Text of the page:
Ban Ki-moon said the U.N. would set up a humanitarian presence in the Libyan capital of Tripoli. However, Libyan government spokesman Moussa Ibrahim said late Sunday the agreement also included setting up a humanitarian corridor to the city of Misrata, the last rebel stronghold in western Libya.
Misrata has been besieged by Gadhafi forces for more than 50 days, with rebels clinging to positions near the port, their only lifeline to the outside world. In recent days, Gadhafi loyalists have pounded the city with rockets and tank shells, according to witnesses and hospital officials who reported 17 people were killed Sunday.
Libyan government officials deny heavy weapons are being used against Misrata.
Ibrahim told reporters late Sunday that the government is ready to allow humanitarian assistance to reach the city of 300,000. The fighting, which erupted two months ago, has split Libya into a Gadhafi-controlled west and a rebel-run east, with the front line shifting almost daily in the middle.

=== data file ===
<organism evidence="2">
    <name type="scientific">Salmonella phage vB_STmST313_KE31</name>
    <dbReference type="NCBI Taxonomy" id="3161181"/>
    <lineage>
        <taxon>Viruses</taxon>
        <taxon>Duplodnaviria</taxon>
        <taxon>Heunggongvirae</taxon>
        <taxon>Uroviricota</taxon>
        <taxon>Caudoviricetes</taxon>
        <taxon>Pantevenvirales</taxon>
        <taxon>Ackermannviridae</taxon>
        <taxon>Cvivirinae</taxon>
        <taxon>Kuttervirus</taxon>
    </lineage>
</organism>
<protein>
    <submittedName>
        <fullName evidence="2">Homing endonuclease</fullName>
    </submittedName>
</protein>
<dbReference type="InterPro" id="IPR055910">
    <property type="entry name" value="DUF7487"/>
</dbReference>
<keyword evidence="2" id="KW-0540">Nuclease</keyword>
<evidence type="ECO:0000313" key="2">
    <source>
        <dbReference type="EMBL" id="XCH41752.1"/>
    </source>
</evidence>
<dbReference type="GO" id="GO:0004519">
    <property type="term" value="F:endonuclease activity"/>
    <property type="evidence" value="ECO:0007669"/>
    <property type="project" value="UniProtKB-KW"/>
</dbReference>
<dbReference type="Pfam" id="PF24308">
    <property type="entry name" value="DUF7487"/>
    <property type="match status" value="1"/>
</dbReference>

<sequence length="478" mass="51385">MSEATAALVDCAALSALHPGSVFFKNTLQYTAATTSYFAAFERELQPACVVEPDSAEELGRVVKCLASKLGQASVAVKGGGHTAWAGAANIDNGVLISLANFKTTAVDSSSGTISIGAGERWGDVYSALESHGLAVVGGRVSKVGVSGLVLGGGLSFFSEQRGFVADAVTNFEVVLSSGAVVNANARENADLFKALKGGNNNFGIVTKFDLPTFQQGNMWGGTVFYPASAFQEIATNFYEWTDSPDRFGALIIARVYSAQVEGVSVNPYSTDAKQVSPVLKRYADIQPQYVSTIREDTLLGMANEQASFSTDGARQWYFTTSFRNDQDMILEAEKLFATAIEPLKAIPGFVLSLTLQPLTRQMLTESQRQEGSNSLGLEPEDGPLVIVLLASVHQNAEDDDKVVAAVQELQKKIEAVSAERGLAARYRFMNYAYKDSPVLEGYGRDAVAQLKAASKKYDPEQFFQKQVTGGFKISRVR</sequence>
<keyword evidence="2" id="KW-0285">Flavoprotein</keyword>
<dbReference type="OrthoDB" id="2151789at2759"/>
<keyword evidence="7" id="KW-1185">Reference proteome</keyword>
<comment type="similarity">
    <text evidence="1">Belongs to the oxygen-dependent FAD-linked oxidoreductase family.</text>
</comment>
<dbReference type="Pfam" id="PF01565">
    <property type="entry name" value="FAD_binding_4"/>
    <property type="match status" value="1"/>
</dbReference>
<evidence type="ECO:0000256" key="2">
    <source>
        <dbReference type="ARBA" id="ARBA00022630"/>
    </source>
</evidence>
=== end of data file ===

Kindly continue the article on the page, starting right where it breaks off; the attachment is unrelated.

"The agreement (with the U.N.) is to provide safe passage for people to leave Misrata, to provide aid, food and medicine," Ibrahim said. He said the deal also called for free access of international aid agencies and ensuring that electricity, water and other services are provided to Misrata. City residents have said supplies have been disrupted by the fighting.
In a news conference in Budapest, Hungary, said the agreement with the Gadhafi government was reached Sunday by his special envoy to Libya and Valerie Amos, the U.N. humanitarian chief.
"What I would like to do is get access to Misrata, not just from the sea, but also from the road," Amos told reporters. "We have very little sense of what is going on across the city."
Ban said the U.N. already is providing aid in the rebel stronghold of Benghazi. He said the basic needs of tens of thousands of people in Libya are not being met.
Associated Press writer Pablo Gorondi in Budapest, Hungary, contributed to this report.